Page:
The Character Of Merchants Are Inferiorby Ibn Khaldun
A merchant concerns himself with buying and selling, earning money and making a profit. This requires cunning, willingness to enter into disputes, cleverness, constant quarreling, and great persistence.
These are things that belong to commerce. They are qualities detrimental to and destructive of virtuousness and manliness, because it is unavoidable that actions influence the soul.
Good actions influence it toward goodness and virtue. Evil and deceitful actions influence it in the opposite sense. If (evil and deceitful actions) come first 72 and good qualities later, the former become firmly and deeply rooted and detract from the good qualities, since the blameworthy influence (of the evil actions) has left its imprint upon the soul, as is the case with all habits that originate from actions.
These influences differ according to the different types of merchants. Those who are of a very low type and associated closely with bad traders who cheat and defraud and perjure themselves, asserting and denying statements concerning transactions and prices, are much more strongly affected by these bad character qualities. Deceitfulness becomes their main characteristic.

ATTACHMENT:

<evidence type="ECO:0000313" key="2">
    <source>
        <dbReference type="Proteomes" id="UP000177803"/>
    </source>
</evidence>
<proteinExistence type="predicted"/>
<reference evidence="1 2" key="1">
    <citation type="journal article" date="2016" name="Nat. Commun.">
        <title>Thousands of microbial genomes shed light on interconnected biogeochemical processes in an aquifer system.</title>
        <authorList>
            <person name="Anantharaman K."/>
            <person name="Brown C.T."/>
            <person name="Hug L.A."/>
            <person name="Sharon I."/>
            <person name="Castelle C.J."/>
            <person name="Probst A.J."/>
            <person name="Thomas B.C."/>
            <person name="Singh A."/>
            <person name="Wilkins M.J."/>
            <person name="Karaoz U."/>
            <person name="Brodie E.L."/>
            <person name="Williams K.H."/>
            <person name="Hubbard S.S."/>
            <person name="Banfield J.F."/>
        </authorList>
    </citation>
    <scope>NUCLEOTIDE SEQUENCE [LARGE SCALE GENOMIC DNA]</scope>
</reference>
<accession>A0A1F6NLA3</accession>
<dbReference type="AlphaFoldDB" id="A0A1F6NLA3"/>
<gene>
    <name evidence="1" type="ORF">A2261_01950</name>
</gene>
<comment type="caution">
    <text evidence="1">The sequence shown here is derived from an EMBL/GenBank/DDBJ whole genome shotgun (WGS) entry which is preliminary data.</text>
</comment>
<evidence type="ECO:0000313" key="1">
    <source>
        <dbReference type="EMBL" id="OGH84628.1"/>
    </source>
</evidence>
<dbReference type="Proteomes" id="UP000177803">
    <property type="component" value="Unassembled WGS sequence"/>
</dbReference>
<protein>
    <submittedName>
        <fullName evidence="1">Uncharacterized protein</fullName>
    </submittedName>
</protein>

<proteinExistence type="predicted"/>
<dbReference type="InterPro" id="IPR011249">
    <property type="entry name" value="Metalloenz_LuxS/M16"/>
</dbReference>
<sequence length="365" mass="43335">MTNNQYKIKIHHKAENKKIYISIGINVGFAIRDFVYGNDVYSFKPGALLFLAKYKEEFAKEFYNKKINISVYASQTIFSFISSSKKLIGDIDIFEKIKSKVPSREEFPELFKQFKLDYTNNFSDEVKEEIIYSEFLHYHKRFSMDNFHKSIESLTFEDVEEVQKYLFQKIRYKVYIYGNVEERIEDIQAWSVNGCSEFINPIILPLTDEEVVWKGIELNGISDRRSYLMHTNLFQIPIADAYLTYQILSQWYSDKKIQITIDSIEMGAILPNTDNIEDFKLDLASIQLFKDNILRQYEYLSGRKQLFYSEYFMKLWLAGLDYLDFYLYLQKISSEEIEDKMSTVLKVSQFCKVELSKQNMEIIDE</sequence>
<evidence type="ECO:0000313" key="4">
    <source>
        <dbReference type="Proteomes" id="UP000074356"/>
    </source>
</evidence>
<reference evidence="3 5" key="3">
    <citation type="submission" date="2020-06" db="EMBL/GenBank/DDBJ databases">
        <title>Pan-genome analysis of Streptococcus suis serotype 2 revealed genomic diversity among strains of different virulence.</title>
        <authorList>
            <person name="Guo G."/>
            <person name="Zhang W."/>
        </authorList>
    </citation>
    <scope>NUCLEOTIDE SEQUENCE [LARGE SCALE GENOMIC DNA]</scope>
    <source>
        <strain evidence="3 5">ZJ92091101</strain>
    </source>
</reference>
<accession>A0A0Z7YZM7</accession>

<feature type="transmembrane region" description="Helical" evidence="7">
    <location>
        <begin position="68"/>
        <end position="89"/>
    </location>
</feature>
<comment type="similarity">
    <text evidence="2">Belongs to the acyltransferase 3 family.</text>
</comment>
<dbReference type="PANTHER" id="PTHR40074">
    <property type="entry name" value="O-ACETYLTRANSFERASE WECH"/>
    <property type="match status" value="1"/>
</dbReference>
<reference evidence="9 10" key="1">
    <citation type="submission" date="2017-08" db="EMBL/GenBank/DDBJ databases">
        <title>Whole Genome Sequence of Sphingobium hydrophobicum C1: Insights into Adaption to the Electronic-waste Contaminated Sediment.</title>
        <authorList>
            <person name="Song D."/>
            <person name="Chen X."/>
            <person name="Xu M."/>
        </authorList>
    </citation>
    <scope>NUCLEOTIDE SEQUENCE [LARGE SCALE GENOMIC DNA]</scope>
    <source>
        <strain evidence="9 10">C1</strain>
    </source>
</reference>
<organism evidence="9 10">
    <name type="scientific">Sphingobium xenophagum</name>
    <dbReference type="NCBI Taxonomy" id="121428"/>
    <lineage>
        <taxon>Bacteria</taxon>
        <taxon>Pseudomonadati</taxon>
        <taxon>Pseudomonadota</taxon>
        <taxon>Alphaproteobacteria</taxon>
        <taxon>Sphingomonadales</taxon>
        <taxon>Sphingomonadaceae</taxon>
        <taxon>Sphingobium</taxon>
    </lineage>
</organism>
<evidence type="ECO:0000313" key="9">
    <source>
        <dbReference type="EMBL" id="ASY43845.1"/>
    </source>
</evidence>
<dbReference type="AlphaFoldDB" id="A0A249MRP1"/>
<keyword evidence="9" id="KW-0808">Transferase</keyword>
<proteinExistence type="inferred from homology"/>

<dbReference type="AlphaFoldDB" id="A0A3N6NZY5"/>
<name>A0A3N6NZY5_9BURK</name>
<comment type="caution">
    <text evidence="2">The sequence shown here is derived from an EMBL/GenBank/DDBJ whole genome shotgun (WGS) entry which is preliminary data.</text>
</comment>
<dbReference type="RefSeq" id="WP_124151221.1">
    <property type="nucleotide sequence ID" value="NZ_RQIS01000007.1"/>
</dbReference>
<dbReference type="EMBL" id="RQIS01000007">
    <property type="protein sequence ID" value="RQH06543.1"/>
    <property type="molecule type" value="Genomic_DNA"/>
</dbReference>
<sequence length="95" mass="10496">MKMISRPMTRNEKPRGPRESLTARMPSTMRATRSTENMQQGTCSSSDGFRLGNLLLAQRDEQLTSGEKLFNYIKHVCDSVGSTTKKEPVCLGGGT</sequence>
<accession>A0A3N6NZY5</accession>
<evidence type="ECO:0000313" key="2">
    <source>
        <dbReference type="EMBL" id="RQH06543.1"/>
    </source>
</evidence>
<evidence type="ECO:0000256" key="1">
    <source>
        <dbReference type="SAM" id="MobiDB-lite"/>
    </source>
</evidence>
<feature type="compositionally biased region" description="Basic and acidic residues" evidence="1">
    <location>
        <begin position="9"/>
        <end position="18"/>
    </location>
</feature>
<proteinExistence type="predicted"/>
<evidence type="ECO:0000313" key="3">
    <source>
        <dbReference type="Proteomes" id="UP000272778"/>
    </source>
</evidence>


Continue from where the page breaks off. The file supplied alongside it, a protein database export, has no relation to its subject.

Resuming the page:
Manliness is completely - alien to them, beyond their power to acquire. At any rate, it is unavoidable that their cunning and their willingness to enter into disputes affects their manliness (adversely). The complete absence of (any adverse effect) is very rare among them.
There exists a second kind of merchant, which we mentioned in the preceding section, namely, those who have the protection of rank and are thus spared (the onus) of having anything to do personally with such (business manipulations).
They are most uncommon. For they are people who have all of a sudden come into the possession of a good deal of money in some unusual way, or have inherited money from a member of their family. Thus, they have obtained the wealth that helps them to associate with the people of the dynasty and to gain prominence and renown among their contemporaries.
Therefore, they are too proud to have anything personally to do with such (business manipulations), and they leave them to the care of their agents and servants. It is easy for them to have the magistrates confirm their rights, because (the magistrates) are familiar with their beneficence and gifts.
These merchants will thus be remote from such (bad) character qualities, since they have nothing to do with the actions that bring them about, as has just been mentioned. Their manliness, therefore, will be very firmly rooted and very remote from these destructive qualities, save for the influences of such evil actions as may slip in behind the scenes.74 For they are compelled to supervise their agents and to concur with or oppose the things they do and do not do. However, these (activities) are limited, and their influence is scarcely perceptible.
14. The character qualities of merchants are inferior to those of noblemen and rulers.